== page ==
Best Time for Fruit Tree Pruning
Training Your Tree for Success
January 17, 2019
What’s better than biting into a juicy, delicious piece of fruit that you grew in your own backyard? While you may not be thinking of growing fresh fruit in the middle of winter, it’s always a good time to think about the best time for fruit tree pruning. Timing and technique are two important factors of fruit tree pruning and done correctly, can help enhance the amount and quality of your crop.
When to Prune Fruit Trees
Initial fruit tree pruning is important to help train young trees how to produce thick stems sturdy enough to hold heavy fruit. Proper pruning also keeps canopies open so light and air can promote flowering and reduce fungal and bacterial diseases.
The best time for pruning fruit trees is when they’re first planted. Cut the new stem off about 30 inches from the ground and remove any side shoots. This trains the tree to balance growth and helps keep it from getting top heavy.
Most fruit trees don’t need pruning annually. After the first pruning, any future pruning should take place when it’s still dormant in early spring before buds break.
Learning when to prune fruit trees will also create an open scaffold strong enough to bear all those beautiful fruits without breaking. The scaffold is formed by selecting four to five balanced branches, which will form the base of the tree.
Fruit Tree Pruning After the First Year
Not much fruiting happens in the first two to three years, but it’s still important to know how to prune during this time. You want to increase scaffold strength, promote fruiting branches, and minimize branch rubbing and crossing.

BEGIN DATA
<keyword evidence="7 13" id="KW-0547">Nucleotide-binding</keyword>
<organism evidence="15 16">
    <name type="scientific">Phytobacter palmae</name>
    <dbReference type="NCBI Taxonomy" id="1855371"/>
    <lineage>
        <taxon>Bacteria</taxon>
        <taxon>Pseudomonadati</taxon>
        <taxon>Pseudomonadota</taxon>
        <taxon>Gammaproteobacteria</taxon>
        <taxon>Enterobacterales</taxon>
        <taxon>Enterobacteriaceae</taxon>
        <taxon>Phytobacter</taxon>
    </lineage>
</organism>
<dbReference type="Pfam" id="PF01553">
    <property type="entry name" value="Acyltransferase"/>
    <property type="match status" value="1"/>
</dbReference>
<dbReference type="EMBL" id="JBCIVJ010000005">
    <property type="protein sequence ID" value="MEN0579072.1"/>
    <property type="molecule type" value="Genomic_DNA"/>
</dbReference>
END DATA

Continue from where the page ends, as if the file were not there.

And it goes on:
After new growth has reached three to four inches, select the central leading branch and remove all others four inches below it. Spread side branches with toothpicks or something similar to form crotch angles of 45 to 60 degrees from the central leader. This allows maximum light and air through to strengthen branches. After five to six weeks, remove these spreaders.
Pruning a Fruit Tree After Three Years
The first three years are devoted to shaping and strengthening the tree. Prune mature trees while dormant to keep the lateral branches in the proper shape. Cut them back to at least two-year-old wood close to the same diameter using angle cuts. This helps force water away from the cut end. Dormant pruning in early spring is also the time to remove dead wood and weak branches that diminish fruiting.
Once the tree is mature, if it’s been properly trained, the only pruning needed will be to remove weak downward branches, waterspouts, and dead wood. Untrained fruit trees may require drastic rejuvenation pruning to improve the scaffold.
Professional Fruit Tree Pruning
No matter what shape your fruit tree is in, it always helps to have a professional consult on the health and wellness of your plants. They can show you how to properly train the tree and set up a pruning plan. Contact the specialists at Elite Tree Care for a consultation, and get ready for a fruitful future.
Download Your FREE Tree Pruning Guide
Learn how, when, and how much to trim or prune your trees to maximize their health and beauty. This guide covers the factors that go into tree trimming (pruning) and will help you make a more informed decision about hiring a professional tree service.